Click the star to add/remove an item to/from your individual schedule.
You need to be logged in to avail of this functionality.

Accepted Paper:

What else can we endure? Navigating uncertain environmental futures in the United States Gulf Coast  
Kathleen Lynch (New York University)

Short abstract:

Using in-depth interviews with disaster-exposed residents of the US Gulf Coast, this paper explores how communities with cumulative environmental exposure make sense of competing existential risks and anticipate their uncertain climate futures.

Long abstract:

Environmental disasters are increasing in frequency and severity and pose substantial risk to health and well-being. The United States Gulf Coast is an environmental ‘sacrifice zone’ containing the largest density of petrochemical infrastructure in the Western Hemisphere (Davies, 2018) where acute extreme exposure events amplify the ‘slow violence’ (Nixon, 2011) of toxic pollution. Yet despite growing technoscientific attention toward predicting multi-hazard risks (Binita et al., 2020), there has been little investigation into the ways Gulf Coast residents negotiate the existential threats of toxic exposure in the everyday. Drawing from in-depth interviews with disaster-exposed Gulf Coast residents, this paper explores the ways communities navigate and perceive health risks—particularly cancer risk—in the context of cumulative environmental exposure. Drawing on Fortun’s et al.’s (2021) Quotidian Anthropocenes concept, I examine how the dual existential risks of climate change and carcinogenesis become intertwined, felt, and negotiated in everyday decision-making. Here, interlocutors exhibit ‘toxic frustration’ (Singer 2011) at perceived technoscientific ignorance of their own environmental suffering in favor of large-scale coastal restoration projects. In the absence of any ‘post-event’ imaginary, those with cumulative exposure become trapped in a continuous mode of ‘recalibration’ (Coleman and Lyon, 2023), engaging in a process of retrospective accounting to make sense of—and anticipate—uncertain futures. Grounded in these narratives and in dialogue with a Sociology of Futures, this paper posits that risk perception in the context of cumulative exposures manifests as "anticipatory loss" of place and health status, which informs everyday imaging of and resistance to future events.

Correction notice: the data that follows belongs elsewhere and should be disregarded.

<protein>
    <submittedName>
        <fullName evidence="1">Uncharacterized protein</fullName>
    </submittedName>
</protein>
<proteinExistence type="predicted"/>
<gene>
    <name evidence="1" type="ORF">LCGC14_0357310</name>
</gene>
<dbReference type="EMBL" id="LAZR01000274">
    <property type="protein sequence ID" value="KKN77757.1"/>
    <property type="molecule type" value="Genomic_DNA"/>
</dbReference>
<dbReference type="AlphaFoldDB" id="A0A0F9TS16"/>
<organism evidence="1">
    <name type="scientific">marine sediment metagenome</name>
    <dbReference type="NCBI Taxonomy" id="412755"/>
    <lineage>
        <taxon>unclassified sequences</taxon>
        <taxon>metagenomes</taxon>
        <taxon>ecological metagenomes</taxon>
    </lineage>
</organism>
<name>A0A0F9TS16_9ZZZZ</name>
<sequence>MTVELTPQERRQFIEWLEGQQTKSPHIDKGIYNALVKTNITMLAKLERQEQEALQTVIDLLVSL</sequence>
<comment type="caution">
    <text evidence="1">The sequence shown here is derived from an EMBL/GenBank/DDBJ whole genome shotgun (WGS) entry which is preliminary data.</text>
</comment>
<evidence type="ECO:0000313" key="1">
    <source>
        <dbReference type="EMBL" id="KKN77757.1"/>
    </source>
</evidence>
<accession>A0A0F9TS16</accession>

Traditional Open Panel P225
Existential threats and catastrophes in the everyday: from the global to quotidian
  Session 1